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Healthcare workforce shortages are not a new phenomenon triggered by the Covid-19 pandemic; they were simply exacerbated by it, according to the European Association of Hospital Pharmacists (EAHP). Shortages of nurses or physicians in hospitals, particularly in rural areas, are frequently featured in news outlets across Europe. However, not only these professions are affected, but also the pharmacy workforce, including pharmacists, technicians and others, especially those working in hospitals, who have to cope with staffing which is insufficient to meet patients’ needs, said the EAHP.

To address the problem of pharmacy workforce shortages, the Association and its members have started an in-depth analysis of the situation in Europe. A workshop conducted with delegates from EAHP’s member countries in June last year was followed by an ‘Investigation of the Hospital Pharmacy Profession in Europe’, which closed in the first quarter of 2023. Touching on the state-of-the-art of the profession and specifically on the European Statements of Hospital Pharmacy, the investigation collected information on their implementation, the size of the profession and other pharmacy-specific practice areas.

Scientific achievements, for example in the field of advanced therapy medicinal products, are leading to increasingly complex medication-related problems, specific handling and preparations and related issues. In addition, new competencies and tasks widened the scope of engagement of hospital pharmacists in multi-professional teams in the hospital setting and beyond. Medicines reconciliation, medication optimisation, bedside counselling or being part of the antimicrobial stewardship team are just a few of the clinical pharmacy services that should be provided to all patients across Europe by hospital pharmacists as part of the multidisciplinary care team. To ensure the availability of these vital services, a resilient workforce is required.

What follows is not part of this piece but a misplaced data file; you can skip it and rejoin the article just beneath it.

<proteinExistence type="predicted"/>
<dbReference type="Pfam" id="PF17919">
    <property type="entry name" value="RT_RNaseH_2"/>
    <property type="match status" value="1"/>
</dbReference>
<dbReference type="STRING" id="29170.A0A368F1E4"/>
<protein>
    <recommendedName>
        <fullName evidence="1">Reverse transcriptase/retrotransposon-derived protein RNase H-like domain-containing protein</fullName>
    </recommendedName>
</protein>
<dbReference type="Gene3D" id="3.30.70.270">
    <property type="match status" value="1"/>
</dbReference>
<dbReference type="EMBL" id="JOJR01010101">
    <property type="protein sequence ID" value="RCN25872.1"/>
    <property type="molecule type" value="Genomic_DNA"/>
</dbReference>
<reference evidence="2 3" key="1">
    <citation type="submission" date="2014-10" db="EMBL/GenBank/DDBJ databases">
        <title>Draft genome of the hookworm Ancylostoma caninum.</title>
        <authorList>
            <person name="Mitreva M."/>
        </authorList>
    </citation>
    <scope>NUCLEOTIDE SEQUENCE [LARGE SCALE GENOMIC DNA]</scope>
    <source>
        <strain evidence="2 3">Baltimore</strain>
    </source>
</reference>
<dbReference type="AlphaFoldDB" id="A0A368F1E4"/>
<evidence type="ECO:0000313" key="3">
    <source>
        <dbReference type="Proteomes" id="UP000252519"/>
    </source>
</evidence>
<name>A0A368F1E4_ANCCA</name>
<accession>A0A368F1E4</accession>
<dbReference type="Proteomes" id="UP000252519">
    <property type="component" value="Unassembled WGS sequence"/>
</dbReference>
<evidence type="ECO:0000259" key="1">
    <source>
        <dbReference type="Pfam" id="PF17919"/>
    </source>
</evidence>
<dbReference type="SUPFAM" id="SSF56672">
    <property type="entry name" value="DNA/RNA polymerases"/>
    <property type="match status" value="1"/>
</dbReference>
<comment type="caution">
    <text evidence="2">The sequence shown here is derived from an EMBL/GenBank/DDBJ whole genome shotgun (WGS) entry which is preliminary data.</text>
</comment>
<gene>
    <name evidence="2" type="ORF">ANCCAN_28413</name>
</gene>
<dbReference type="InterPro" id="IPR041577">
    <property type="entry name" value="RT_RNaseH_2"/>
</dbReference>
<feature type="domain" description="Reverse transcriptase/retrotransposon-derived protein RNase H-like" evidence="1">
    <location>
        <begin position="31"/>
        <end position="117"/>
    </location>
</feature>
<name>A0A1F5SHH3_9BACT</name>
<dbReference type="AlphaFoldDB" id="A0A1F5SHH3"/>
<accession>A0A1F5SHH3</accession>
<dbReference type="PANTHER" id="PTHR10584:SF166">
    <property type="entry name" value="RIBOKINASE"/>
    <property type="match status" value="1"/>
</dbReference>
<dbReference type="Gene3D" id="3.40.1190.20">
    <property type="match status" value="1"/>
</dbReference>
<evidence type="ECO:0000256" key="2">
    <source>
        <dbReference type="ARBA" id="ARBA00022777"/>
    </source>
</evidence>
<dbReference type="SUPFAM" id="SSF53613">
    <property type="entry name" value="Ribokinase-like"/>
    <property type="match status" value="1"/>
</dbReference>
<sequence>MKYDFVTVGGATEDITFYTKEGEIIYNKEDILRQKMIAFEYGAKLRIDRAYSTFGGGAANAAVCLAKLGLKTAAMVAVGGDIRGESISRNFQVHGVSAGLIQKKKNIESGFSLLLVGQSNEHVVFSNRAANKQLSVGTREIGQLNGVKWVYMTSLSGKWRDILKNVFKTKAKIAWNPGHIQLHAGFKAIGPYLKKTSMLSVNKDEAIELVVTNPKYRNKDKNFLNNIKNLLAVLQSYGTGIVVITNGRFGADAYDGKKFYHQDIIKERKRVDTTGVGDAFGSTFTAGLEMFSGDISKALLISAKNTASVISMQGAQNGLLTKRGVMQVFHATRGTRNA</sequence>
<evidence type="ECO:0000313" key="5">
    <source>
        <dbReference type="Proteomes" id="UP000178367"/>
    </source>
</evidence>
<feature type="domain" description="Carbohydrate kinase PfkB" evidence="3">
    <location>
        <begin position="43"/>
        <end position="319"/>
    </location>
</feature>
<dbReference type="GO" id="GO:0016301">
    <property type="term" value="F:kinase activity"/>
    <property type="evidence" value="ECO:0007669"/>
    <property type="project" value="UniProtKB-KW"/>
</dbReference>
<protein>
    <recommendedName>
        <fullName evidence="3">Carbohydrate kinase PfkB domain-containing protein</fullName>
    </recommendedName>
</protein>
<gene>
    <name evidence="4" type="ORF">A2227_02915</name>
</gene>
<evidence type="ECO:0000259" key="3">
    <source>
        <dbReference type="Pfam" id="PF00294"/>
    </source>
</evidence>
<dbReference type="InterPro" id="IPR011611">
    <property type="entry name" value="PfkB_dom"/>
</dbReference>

Other aspects requiring a future-proof pharmacy workforce are the increasing individualisation of care, growing medicine shortage problems requiring interventions by hospital pharmacists and supporting personnel, and rising healthcare costs. The latter can be addressed with the help of pharmacy expertise linked to the procurement of medicines and medical devices and health technology assessments (HTAs), but is also associated with a larger need for the workforce to handle often very specific needs of the patients. Another very important chapter for optimal patient outcomes and safety is the interface of care. Thus, the need for highly educated and specialised professionals in medication and medication-related processes that can ensure the seamless transfer of patients between healthcare settings is growing.

High-quality education in all European countries is of utmost importance for addressing the workforce problems of pharmacists to ensure that the profession remains an integral part of healthcare. Education needs to go hand-in-hand with hiring enough pharmacy personnel, including support staff, and finding the appropriate balance of training a sufficient number of students each year to robustly grow the pharmacy profession in each country, said the EAHP.

Concrete action that ensures a resilient and future-proof pharmacy profession by, for example, training an adequate number of students to fill the growing number of vacancies in clinical, community, hospital and industrial pharmacies, is urgently needed. To address the workforce gaps, EAHP plans to put forward a new position paper on the hospital pharmacy workforce that proposes short- and long-term measures.